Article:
Protect Yourself from Cryptocurrency Scams

August 03, 2023

Cryptocurrency is growing in popularity for both investors and fraudsters.

According to the FBI, Cryptocurrency scams totaled $3.93 billion in 2023, an increase of 53% over 2022.

What Is a Cryptocurrency Investment Scam?

A cryptocurrency scam involves the payment or investment in Bitcoin, Ethereum or another digital currency to a fraudster based on false guarantees of high investment returns.

Three Cryptocurrency Investment Scam Scenarios

Fraudsters succeed when investors are unaware of their tactics. Here are the things to look out for:

  • Unsolicited job postings land in your email inbox, social media direct messaging system or arrive via text message recruiting cryptocurrency investors. The information you provide during the job application process is an attempt to steal your identity. You may even have to pay an application fee via Bitcoin.
  • Advertisements from fake investment managers guarantee high returns in a short timeframe. These bogus online ads and social media posts tempt readers by promising financial freedom with little effort. They claim all you need to do is give them your digital assets so they can help them grow. But when you log in to your investment account the scammer opened, you find you can't make a withdrawal without paying a hefty fee.
  • Pay-to-play Ponzi schemes require cryptocurrency payments before you're granted permission to recruit others into an investment program. Scammers claim you'll earn recruitment rewards in the form of cryptocurrency for referrals to the program.

Crooks may combine several aspects of each scheme to lure their victims.

How to Spot a Cryptocurrency Investment Scam

Understand the risks of cryptocurrency before you invest your hard-earned money. Beware of cryptocurrency investments that:

  • Claim a guaranteed rate of return. The unregulated cryptocurrency market is too volatile to make such claims.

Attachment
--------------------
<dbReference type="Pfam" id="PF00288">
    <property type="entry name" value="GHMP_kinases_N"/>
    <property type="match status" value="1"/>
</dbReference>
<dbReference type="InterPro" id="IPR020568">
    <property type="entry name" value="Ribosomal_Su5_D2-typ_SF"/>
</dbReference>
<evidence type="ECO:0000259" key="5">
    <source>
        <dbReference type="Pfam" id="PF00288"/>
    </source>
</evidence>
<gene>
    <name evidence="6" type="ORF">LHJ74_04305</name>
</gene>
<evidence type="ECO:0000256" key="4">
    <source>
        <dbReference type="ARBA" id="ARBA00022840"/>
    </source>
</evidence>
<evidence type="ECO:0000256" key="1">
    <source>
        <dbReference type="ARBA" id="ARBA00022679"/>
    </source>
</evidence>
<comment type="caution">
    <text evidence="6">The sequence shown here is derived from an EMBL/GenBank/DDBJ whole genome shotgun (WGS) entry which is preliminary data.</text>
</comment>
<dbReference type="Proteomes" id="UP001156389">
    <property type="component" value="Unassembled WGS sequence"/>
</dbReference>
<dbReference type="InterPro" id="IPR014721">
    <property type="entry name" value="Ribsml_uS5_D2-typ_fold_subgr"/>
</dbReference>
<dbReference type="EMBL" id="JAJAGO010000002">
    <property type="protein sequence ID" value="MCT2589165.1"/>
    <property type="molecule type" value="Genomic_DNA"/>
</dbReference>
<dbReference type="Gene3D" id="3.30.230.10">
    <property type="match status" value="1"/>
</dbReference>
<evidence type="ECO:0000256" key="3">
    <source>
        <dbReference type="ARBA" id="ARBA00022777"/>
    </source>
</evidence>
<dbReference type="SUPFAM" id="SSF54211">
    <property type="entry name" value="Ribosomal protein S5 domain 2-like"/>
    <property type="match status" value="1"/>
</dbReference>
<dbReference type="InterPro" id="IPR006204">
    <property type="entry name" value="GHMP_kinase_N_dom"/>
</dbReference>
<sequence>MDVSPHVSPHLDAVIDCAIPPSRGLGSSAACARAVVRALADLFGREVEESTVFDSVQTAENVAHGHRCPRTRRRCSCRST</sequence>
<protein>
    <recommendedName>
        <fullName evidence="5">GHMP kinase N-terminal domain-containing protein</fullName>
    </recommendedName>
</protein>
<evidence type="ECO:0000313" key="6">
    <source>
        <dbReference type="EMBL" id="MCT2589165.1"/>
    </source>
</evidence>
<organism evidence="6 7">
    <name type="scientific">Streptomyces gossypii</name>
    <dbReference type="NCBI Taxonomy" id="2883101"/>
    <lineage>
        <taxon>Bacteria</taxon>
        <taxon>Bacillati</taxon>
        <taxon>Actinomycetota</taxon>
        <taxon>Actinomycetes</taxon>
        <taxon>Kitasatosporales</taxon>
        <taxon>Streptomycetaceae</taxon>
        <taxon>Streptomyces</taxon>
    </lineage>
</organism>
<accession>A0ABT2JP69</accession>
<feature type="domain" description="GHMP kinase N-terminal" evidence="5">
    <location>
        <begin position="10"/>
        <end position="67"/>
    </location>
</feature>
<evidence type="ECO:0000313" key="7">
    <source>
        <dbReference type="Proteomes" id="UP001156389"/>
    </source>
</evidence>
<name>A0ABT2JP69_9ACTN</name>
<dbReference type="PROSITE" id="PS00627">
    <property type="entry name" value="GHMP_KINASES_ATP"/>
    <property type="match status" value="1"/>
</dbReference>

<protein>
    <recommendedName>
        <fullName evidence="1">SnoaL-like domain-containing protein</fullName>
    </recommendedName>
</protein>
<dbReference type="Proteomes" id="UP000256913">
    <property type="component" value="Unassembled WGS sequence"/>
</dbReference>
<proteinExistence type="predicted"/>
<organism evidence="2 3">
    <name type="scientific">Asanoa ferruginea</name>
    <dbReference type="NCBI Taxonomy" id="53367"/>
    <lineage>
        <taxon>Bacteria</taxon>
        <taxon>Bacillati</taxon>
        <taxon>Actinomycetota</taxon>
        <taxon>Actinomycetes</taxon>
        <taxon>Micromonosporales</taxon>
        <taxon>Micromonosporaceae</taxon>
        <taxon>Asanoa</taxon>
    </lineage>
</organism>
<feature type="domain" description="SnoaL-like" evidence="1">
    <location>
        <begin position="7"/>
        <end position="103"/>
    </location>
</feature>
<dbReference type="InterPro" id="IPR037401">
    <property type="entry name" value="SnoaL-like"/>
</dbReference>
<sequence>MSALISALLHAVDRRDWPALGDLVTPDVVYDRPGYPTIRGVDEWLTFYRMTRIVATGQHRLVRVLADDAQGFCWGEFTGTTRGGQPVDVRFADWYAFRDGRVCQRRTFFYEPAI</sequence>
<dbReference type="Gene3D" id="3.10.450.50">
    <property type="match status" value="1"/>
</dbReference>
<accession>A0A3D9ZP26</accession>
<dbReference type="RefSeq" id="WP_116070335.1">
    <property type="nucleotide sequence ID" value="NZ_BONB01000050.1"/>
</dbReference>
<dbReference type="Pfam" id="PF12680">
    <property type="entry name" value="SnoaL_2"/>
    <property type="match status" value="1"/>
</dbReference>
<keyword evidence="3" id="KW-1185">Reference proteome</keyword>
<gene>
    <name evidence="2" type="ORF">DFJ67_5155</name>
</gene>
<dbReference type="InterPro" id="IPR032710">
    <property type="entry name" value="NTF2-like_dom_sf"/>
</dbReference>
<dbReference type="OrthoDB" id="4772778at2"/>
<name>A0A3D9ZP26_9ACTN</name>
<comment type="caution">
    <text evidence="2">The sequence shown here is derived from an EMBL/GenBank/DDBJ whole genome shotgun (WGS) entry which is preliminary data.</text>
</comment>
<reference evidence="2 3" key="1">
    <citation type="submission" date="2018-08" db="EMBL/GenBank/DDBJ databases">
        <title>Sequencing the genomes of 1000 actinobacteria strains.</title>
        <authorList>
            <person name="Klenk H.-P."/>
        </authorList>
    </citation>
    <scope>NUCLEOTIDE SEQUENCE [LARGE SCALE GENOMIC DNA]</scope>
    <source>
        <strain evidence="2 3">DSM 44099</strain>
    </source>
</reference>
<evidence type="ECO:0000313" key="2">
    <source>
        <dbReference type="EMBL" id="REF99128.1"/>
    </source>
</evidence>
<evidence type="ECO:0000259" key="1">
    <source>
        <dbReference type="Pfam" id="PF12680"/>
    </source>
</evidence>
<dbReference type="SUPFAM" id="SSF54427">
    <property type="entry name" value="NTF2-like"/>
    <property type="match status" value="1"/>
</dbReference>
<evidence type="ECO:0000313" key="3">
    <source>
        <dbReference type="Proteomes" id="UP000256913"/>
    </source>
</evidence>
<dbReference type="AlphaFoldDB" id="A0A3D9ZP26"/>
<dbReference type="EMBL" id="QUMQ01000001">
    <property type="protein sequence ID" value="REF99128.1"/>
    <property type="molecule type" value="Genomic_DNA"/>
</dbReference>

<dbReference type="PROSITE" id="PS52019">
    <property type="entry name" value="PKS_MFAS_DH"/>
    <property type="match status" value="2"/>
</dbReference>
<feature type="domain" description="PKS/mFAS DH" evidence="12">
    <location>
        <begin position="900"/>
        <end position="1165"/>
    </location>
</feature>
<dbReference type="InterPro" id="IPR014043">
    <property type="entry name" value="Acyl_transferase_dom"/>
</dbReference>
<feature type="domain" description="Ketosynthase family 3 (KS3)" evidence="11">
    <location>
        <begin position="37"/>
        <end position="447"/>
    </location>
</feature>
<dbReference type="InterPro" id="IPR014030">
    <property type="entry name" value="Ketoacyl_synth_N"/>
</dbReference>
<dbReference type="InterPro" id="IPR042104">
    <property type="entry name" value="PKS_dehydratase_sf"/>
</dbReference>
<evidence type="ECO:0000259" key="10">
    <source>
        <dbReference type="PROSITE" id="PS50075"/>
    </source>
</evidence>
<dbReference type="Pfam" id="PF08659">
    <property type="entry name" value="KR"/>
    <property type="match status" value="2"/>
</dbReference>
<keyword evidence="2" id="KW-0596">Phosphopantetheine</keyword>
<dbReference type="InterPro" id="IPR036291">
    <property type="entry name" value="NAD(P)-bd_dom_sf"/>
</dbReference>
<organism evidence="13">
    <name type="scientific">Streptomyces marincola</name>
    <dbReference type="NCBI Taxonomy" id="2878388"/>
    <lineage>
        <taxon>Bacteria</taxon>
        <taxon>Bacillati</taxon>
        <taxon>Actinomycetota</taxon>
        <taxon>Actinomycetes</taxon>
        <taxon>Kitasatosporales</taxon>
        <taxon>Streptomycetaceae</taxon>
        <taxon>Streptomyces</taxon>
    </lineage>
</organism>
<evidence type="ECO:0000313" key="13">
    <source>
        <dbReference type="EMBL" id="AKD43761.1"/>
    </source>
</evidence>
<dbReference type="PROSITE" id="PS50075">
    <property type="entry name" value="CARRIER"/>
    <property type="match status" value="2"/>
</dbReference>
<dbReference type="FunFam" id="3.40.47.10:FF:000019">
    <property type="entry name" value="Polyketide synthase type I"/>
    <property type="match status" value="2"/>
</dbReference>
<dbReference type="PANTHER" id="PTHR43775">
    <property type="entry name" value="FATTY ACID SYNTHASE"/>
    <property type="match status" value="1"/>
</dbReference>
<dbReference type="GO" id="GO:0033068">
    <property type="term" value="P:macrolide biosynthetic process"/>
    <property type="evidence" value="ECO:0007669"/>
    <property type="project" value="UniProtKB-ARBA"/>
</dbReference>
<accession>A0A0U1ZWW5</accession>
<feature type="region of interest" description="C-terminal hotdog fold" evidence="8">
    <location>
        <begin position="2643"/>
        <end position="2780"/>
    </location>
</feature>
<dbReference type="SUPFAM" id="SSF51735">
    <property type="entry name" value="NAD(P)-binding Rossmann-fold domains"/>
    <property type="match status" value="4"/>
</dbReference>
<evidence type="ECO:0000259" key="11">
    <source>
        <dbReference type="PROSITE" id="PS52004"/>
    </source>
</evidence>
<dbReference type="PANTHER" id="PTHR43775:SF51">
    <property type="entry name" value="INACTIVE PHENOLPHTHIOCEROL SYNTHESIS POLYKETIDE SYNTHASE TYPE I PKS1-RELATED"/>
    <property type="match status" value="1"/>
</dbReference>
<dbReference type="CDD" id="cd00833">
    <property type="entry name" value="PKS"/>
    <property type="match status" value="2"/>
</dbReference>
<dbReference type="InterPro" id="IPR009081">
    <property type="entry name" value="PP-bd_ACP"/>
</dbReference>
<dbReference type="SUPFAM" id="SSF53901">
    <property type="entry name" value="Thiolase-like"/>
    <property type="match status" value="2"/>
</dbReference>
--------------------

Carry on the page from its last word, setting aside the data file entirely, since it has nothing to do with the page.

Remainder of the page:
• Are endorsed by a celebrity. Scammers often use forged testimonials.
  • Promise large amounts of cryptocurrency free in exchange for a low-effort action, like referring other investors.
  • Provide little information or direct you to unrelated third parties to answer your crypto investment questions.

As with most scams, if it sounds too good to be true, it is.

Protect Yourself from Cryptocurrency Investment Scams

You can take proactive steps to protect your investment by remembering that crooks want you to act fast based on emotion. Keep these tips in mind.

  • Do your research before investing on a virtual currency platform. Legitimate exchanges exist, but scammers are creating fake ones every day.
  • Limit your potential losses by only investing money you are willing to lose. For example, if you keep your investment below 5% of your portfolio, you're unlikely to suffer significant losses.
  • Take online and social investment tips with a grain of salt. These may be phony posts to help boost activity for a particular asset.
  • Keep your personal information private, including the passcodes required to access your virtual currency.

Remember, cryptocurrency scams are attractive to thieves because it's difficult for you to get your money back or discover their identity.

If you suspect a cryptocurrency scam, report it to the Federal Trade Commission and the cryptocurrency exchange platform you used to send the money. It could help stop thieves before they target another victim.